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Why we should March for Science

By Ali and Jess

Five reasons YOU should March for Science TOMORROW:

  1. You believe that government decisions should be guided by facts and evidence. March for Informed Public Policy!
  2. To say no to restrictions being placed on scientists communicating their research, as we are currently seeing in the U.S. Show your support for Open Communication of Knowledge!
  3. For Stable Science Investment, for security in our future jobs!
  4. For a science informed future and a well-informed community. We need kids to learn and love science, they are the future! We need Universal STEM Literacy!
  5. Finally, science is our tool to solve some of the world’s most challenging problems; it is worth marching for!

 

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“Anti-science agendas and policies have been advanced by politicians on both sides of the aisle, and they harm everyone — without exception. Science should neither serve special interests nor be rejected based on personal convictions. At its core, science is a tool for seeking answers. It can and should influence policy and guide our long-term decision-making.” – marchforscience.com

 

Meet us tomorrow at 11 am, on the Parliamentary lawns (Federation Mall) 

For more information go to marchforsciencecanberra.org
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All images sourced from marchforsciencecanberra.org

RSES Writing Retreat at Kioloa

By Jess

At the end of November a group of PhD students from RSES headed to ANU’s coastal campus in Kioloa for the first RSES writing retreat.

As expected of a ‘writing’ retreat, a lot of us were writing, but there were also people reading, coding, making figures – any work that can be done from a laptop.

The days had timetabled writing sessions, which were structured in 25 minute long pomodoros1 with 5 minute breaks, and longer stops for morning/afternoon tea and lunch. Working in short intensive sessions with regular breaks really helped to keep focused, and with everyone on the retreat keen to get work done, there was a good sense of solidarity.

writing-retreat
Concentration during a writing session (Photo: Jennifer Prichard)

Continue reading “RSES Writing Retreat at Kioloa”

An unhelpful post on time management

By Jess

So this morning I stumbled on this cartoon:

phd

And it illustrated exactly what I feel like at the moment.

I’m pretty sure I’m not the only PhD student feeling like this at the moment.

Continue reading “An unhelpful post on time management”

Scientists reviewing media: a way forward for climate science communication?

By Jess

Could there be anything more frustrating to a climate scientist than an educated, seemingly reasonable person declare they don’t believe in climate change?

To me it feels a bit like this:cartoon

The science is now overwhelmingly clear on climate change; it is happening and humans are responsible. Yet, in 2013 60% of Australians thought that ‘there are too many conflicting opinions for the public to be sure about climate change’ (The Climate Institute, 2013).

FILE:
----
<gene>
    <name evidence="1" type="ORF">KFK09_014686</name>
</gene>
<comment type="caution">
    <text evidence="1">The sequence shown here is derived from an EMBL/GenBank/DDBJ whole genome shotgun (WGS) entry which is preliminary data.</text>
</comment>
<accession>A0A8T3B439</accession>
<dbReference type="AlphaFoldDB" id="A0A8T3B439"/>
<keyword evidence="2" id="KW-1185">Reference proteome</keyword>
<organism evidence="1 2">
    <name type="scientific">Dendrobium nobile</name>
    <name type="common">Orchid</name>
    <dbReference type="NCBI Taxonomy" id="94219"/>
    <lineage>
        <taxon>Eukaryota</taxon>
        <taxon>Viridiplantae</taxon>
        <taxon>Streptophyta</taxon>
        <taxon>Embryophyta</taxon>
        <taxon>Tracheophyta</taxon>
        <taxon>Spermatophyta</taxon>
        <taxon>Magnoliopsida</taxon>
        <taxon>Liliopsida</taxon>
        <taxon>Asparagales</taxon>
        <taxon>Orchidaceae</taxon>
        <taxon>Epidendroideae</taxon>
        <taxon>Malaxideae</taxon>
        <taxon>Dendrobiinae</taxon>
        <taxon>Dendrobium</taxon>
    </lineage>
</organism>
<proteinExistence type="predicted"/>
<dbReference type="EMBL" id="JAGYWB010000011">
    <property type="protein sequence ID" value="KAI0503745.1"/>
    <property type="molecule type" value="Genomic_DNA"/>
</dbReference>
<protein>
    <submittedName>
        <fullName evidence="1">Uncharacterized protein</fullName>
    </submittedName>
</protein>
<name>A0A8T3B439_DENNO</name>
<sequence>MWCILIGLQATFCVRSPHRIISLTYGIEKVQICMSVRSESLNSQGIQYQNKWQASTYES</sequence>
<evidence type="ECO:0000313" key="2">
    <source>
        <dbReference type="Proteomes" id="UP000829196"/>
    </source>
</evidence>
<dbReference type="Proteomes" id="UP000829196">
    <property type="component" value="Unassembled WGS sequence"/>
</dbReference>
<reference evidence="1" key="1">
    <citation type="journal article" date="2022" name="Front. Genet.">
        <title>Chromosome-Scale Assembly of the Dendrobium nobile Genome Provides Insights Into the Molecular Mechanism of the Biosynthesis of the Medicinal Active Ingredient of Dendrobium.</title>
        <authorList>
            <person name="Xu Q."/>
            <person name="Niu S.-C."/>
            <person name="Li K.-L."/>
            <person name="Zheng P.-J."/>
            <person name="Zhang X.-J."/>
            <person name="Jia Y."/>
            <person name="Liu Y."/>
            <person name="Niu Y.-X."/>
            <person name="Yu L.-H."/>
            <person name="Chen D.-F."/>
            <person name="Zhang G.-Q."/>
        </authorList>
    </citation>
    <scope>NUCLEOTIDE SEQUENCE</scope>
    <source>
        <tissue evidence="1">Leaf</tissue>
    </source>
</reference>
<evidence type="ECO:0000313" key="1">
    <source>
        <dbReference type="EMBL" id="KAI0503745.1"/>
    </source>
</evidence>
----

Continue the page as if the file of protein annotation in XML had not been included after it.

It seems like we are back to the good old science communication problem.

Continue reading “Scientists reviewing media: a way forward for climate science communication?”

Did we just escape an ice age?

By Jess

According to a recent study¹, Earth has narrowly missed entering into a new glacial. And the reason why? COlevels were too high.

But the CO2 that ‘saved’ us from a rather more icy existence is not the product of the mass burning of fossil fuels you are probably thinking of now. The CO2 we are talking about here was already in the atmosphere before the industrial revolution began (~1850).

Continue reading “Did we just escape an ice age?”

Pizza, Pasta and Paleoclimate

By Jess

Every year the Italian city of Urbino plays host to the Urbino Summer School in Paleoclimatology (USSP), bringing students from all over the world together to learn from some of the leading scientists in the field.

So this July Rose and I said a sad (ha!) goodbye to the Canberrean winter and got on our flights to join USSP 2015 for the Italian summer. Continue reading “Pizza, Pasta and Paleoclimate”

“Let me tell you about my trouble with girls…”

By Jess

“Let me tell you about my trouble with girls. Three things happen when they are in the lab; you fall in love with them, they fall in love with you, and when you criticize them, they cry!”

These are the words of Nobel Prize winner and Royal Society member Sir Tim Hunt at the World Conference of Science Journalists in South Korea earlier this week; at a lunch hosted by women scientists, no less. Continue reading ““Let me tell you about my trouble with girls…””

Public Speaking – Facing my Fears

By Jess

Everyone has listened to people who are exceptional public speakers. When they stand up to talk they appear perfectly at ease, they hold the audience’s attention and convey exactly what they want with a confidence that leaves little room for people to doubt them.

These speakers appear to have been born with this superpower, while on the other end of the spectrum are other people, like me, who most definitely weren’t. Continue reading “Public Speaking – Facing my Fears”

All that you can learn from mud

By Jess

My research is in paleoclimate, which involves looking for clues in the world around us and putting these clues together to investigate past climatic changes and build a picture of the way Earth used to be. It’s a bit like being a detective (well at least it is in my maybe slightly overactive imagination).

Slightly less glamorous is that all of the clues I am looking at for my research are found in mud that has been buried under the Mediterranean Sea for thousands if not millions of years. Continue reading “All that you can learn from mud”

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